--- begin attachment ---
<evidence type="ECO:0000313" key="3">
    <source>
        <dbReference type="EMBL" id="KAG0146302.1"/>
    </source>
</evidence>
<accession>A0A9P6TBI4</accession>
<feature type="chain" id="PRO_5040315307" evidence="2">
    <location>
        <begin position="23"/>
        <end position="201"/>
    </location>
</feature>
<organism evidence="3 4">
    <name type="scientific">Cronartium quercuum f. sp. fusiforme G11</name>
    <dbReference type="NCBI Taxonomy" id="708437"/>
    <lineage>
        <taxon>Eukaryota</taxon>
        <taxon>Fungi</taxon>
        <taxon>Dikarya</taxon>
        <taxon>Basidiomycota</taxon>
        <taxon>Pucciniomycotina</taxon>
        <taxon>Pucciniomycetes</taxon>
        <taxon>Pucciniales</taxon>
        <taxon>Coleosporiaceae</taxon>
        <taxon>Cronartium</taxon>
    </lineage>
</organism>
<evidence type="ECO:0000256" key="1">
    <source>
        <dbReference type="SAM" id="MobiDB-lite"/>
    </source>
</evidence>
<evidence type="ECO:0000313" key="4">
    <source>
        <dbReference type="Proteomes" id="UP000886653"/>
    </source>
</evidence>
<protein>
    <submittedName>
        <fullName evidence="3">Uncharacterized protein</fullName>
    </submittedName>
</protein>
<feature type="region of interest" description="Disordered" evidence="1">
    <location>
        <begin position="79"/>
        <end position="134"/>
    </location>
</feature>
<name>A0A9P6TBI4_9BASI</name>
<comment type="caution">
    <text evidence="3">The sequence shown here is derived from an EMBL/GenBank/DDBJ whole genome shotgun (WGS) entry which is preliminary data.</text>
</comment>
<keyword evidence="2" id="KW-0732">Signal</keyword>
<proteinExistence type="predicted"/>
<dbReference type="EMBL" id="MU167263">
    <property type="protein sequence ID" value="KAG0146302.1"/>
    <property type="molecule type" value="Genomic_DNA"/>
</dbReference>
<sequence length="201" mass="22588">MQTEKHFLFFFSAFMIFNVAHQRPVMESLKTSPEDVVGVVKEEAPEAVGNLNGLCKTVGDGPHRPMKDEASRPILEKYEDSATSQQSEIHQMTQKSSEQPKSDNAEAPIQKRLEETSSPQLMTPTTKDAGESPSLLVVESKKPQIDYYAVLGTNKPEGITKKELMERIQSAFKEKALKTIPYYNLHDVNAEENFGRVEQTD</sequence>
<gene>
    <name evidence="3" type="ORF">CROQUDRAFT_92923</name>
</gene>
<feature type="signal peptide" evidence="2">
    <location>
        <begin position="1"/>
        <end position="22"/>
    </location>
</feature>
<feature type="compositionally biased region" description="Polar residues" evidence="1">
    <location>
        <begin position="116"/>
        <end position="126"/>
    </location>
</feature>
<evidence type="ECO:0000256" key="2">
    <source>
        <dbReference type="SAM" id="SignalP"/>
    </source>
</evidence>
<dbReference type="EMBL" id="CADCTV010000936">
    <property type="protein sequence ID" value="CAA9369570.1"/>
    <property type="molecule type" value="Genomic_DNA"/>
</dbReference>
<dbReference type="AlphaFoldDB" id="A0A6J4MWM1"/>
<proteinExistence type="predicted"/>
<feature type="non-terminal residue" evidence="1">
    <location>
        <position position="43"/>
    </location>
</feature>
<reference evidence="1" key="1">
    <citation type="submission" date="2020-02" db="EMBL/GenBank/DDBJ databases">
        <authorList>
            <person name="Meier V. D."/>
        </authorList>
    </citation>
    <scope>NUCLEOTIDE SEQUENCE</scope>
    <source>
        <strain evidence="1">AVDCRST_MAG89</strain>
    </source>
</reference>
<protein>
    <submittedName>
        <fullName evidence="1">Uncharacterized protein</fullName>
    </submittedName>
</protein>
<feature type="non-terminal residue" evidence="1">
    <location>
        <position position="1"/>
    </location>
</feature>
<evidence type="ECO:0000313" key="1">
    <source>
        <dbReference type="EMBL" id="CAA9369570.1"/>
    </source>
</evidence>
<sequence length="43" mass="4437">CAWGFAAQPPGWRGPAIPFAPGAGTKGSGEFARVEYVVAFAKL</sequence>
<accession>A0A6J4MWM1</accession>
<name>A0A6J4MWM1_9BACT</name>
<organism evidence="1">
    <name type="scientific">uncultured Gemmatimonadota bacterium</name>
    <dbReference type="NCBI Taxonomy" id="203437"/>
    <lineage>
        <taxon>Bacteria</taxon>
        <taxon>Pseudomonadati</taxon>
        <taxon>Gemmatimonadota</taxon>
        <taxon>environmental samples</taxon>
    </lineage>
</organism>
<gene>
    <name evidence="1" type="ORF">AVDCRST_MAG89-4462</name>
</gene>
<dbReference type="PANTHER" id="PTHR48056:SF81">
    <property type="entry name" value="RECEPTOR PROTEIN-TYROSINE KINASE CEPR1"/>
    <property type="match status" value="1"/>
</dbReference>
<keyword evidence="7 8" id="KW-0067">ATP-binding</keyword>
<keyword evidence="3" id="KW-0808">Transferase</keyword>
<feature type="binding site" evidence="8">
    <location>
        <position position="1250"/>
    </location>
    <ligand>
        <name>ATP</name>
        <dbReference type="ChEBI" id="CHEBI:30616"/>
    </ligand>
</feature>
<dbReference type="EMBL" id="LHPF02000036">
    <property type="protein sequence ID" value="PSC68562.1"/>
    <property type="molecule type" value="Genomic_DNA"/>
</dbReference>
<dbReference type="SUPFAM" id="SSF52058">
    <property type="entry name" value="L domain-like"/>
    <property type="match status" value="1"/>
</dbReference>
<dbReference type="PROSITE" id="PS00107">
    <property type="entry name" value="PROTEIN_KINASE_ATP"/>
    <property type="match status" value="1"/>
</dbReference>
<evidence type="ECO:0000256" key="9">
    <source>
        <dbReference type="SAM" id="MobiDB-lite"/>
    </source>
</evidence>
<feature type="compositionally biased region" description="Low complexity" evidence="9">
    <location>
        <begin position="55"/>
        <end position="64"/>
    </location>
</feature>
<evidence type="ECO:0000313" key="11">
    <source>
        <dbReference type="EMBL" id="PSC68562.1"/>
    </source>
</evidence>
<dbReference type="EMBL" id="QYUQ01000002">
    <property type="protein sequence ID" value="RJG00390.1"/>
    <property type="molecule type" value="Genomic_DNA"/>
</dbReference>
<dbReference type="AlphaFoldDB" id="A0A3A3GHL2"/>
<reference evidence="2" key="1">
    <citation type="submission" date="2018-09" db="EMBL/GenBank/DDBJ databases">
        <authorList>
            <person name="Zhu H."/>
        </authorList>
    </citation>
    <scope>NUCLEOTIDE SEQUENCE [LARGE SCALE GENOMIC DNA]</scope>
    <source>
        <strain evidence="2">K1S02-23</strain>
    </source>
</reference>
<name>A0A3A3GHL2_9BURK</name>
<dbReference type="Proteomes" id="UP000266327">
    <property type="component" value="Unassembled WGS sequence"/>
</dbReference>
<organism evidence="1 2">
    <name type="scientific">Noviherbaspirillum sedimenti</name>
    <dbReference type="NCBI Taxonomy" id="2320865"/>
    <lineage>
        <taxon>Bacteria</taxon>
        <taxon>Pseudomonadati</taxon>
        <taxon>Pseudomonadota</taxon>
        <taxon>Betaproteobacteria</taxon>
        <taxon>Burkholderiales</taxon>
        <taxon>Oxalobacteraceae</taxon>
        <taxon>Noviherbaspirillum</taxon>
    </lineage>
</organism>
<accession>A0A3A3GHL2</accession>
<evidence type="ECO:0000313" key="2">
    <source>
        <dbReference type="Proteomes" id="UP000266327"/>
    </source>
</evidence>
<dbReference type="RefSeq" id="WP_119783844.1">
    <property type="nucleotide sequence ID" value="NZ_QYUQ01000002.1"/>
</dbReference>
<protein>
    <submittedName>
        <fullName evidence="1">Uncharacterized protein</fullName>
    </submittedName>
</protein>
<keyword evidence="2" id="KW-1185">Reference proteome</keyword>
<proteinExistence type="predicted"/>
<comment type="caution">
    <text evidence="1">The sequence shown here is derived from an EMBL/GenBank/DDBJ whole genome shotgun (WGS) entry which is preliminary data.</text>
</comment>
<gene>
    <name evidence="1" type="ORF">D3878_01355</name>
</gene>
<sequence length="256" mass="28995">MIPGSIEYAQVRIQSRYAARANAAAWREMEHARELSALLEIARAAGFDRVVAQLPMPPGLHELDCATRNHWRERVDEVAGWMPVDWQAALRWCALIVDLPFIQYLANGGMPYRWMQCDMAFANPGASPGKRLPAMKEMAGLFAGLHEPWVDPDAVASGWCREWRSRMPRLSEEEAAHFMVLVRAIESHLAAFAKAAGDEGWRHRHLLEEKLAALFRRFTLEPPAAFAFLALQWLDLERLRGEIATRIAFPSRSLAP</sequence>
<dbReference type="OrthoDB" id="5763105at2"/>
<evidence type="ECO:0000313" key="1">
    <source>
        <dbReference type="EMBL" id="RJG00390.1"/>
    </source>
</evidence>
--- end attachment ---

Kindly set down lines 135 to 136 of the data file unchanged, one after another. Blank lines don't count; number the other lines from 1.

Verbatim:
    <property type="match status" value="1"/>
</dbReference>